A must week for more success than not, though it is unknown if that can happen. There's Thursday's visit to Atlanta -- a must on both sides; then two lottery specials in visiting San Antonio Friday and hosting Tulsa Sunday in a meeting that's the first between the two since the Mercury escaped the Shock in their recent confrontation.Seattle (0-3) --
Tulsa visits Friday so, as our friend and colleague Jayda Evans of the Seattle paper will surely write, someone will at worst get their first win out of this one. Then it's on to Los Angeles Sunday to complete the double-must for a Storm team that was revamped in late winter.Tulsa (0-3) --
If the Shock want to get ahead of last year's pace, not too difficult considering, though Tuesday's visit to Los Angeles is a tall order, two lotto games await in visiting Seattle on Friday and Phoenix Sunday.
And then will come the Monday break and the Guru will review the bottom line results of the week and look ahead to the next six days on the schedule.
Of course, the Guru will be blogging all week in both the collegiate and WNBA worlds as well as tweeting from some games and in general at @womhoopsguru. Mystics Marking Season No. 15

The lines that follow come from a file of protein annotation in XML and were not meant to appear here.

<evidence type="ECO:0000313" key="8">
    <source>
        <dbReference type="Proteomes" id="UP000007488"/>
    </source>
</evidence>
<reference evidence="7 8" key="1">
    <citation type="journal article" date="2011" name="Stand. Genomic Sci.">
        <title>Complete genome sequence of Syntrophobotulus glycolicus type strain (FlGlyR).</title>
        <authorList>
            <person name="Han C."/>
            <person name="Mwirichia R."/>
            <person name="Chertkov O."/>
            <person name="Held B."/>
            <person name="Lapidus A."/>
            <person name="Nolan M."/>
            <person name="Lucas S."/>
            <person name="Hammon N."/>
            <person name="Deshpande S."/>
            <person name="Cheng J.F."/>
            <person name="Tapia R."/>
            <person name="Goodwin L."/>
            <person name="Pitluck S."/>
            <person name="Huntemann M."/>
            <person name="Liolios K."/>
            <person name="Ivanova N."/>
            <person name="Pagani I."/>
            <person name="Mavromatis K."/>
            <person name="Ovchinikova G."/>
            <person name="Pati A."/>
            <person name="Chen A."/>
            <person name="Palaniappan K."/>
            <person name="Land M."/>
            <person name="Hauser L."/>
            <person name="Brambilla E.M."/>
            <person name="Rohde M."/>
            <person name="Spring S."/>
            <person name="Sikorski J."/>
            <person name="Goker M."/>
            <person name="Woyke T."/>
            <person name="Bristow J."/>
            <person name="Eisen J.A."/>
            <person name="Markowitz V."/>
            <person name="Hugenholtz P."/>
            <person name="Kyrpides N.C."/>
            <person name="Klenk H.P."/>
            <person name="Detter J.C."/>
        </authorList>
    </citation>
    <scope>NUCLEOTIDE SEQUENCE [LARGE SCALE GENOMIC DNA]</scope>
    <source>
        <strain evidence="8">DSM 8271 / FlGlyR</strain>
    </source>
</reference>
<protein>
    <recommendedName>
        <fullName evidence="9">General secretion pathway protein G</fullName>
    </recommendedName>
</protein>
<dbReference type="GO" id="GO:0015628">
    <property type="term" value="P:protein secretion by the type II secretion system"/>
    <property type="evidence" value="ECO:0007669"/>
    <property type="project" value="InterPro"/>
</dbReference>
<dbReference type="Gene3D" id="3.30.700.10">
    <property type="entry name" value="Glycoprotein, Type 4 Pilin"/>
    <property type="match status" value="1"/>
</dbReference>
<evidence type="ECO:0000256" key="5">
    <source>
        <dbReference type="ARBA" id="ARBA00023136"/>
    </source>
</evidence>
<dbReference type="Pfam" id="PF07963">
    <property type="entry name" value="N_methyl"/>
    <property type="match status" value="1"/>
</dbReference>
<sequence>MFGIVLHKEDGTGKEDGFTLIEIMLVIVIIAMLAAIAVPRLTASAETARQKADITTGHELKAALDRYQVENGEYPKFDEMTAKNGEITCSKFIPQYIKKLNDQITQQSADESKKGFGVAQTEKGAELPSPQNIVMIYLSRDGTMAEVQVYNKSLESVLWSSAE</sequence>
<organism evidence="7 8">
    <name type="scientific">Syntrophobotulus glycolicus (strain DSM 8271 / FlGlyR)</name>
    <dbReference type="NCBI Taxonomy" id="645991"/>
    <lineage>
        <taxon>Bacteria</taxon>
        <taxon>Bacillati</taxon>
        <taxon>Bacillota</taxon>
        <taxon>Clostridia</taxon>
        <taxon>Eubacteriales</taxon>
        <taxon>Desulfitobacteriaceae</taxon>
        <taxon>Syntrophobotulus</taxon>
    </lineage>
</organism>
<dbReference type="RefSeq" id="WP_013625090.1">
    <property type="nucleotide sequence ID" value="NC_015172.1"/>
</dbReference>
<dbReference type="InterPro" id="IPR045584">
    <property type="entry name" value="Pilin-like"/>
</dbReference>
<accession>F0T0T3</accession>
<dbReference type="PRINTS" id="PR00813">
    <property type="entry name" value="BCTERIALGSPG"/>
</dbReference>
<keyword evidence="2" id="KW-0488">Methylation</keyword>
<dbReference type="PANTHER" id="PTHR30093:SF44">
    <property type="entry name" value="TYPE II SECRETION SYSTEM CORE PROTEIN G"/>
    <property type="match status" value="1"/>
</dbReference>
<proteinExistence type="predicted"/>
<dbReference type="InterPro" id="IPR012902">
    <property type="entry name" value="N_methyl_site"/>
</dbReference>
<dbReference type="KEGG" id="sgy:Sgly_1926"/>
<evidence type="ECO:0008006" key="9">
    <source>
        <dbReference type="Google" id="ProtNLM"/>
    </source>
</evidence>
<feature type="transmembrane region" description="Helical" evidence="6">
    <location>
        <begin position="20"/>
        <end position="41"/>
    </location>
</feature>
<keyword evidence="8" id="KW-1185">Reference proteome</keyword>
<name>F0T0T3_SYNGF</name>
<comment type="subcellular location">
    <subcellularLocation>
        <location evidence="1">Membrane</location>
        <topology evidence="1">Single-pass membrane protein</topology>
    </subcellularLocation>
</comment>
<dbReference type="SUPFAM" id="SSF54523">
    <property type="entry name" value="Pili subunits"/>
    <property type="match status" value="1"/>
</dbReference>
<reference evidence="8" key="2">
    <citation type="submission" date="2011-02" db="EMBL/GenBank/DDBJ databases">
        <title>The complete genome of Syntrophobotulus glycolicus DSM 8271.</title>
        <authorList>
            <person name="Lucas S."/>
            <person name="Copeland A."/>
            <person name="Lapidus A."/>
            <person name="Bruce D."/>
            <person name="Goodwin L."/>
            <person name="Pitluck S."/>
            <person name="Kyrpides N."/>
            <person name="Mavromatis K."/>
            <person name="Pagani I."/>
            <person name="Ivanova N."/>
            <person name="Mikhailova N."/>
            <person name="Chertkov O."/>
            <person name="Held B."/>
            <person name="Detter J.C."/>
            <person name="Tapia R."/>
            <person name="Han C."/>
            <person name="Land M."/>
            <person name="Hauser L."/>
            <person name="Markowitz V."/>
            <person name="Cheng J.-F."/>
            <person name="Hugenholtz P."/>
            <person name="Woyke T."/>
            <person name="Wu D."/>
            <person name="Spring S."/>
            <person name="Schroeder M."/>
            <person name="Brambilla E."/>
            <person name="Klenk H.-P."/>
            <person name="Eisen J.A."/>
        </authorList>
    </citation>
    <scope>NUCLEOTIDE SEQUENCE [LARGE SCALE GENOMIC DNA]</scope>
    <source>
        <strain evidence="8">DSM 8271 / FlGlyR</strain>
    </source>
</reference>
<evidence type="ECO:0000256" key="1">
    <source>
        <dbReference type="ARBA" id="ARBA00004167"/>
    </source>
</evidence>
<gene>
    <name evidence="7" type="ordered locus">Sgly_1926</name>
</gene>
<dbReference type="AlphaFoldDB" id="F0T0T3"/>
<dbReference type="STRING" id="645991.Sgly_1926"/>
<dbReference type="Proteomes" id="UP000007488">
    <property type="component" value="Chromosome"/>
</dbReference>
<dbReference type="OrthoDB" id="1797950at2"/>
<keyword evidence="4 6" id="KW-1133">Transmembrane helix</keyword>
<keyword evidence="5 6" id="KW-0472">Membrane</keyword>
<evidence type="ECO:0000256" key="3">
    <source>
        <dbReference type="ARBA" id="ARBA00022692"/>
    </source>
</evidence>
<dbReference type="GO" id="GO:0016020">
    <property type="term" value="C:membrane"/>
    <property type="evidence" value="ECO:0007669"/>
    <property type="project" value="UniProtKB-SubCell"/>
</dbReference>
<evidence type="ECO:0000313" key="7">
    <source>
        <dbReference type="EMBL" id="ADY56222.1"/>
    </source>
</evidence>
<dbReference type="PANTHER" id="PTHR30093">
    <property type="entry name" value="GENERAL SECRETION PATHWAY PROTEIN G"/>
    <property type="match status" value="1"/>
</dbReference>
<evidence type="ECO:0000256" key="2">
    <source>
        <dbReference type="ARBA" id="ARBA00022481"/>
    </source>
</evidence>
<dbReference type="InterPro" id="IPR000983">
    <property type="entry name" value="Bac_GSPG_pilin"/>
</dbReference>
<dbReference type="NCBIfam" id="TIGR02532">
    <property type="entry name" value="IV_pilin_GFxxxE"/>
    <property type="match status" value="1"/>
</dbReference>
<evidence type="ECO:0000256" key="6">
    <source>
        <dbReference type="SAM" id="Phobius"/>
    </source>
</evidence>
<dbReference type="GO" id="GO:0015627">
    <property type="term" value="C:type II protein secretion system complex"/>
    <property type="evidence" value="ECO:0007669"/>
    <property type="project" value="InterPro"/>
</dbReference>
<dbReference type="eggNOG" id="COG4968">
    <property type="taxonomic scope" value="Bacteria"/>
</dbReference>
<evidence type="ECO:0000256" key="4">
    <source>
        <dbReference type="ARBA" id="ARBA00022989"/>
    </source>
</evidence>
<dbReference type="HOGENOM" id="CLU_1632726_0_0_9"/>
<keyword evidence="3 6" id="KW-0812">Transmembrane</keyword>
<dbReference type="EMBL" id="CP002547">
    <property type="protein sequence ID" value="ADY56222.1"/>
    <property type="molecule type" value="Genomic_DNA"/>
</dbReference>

Recently, the Guru weighed in on the Connecticut Sun marking its 10th season by holding fan balloting to pick the all-time squad. Now Washington is doing likewise but with a much different approach.
The Sun put every player who was on the roster on the ballot and is asking the fans to choose 10 and then the organization will be announcing first and second teams.
Washington, on the other hand, is only offering 14 and asking its fans to pick five.
Well, while the Connecticut choices are a little tough because of the wealth of talent that has appeared on rosters through the last decade in casino-land, it's a piece of cake compared to determining Washington choices, but given the history the head scratching is appropriate.
In fact, it might be fun for the Mystics to ask the fans for their favorite coach in light of 12 who have patrolled the sidelines. Well, OK, D.C. Basketball Cases, we know your pick. And the runnerup is probably easy also.
But the Guru digresses. In determining his five picks for Washington, the Guru might have an easier time noting his five favorite fans who has shown up on the Verizon scoreboard screen over the years.
Only two current players -- former Maryland star Crystal Langhorne and former Duke star Monique Currie -- are on the list of choices and Currie has only been in D.C. six seasons of which one in 2011 was virtually all lost to injury while Langhorne has been on the team five seasons.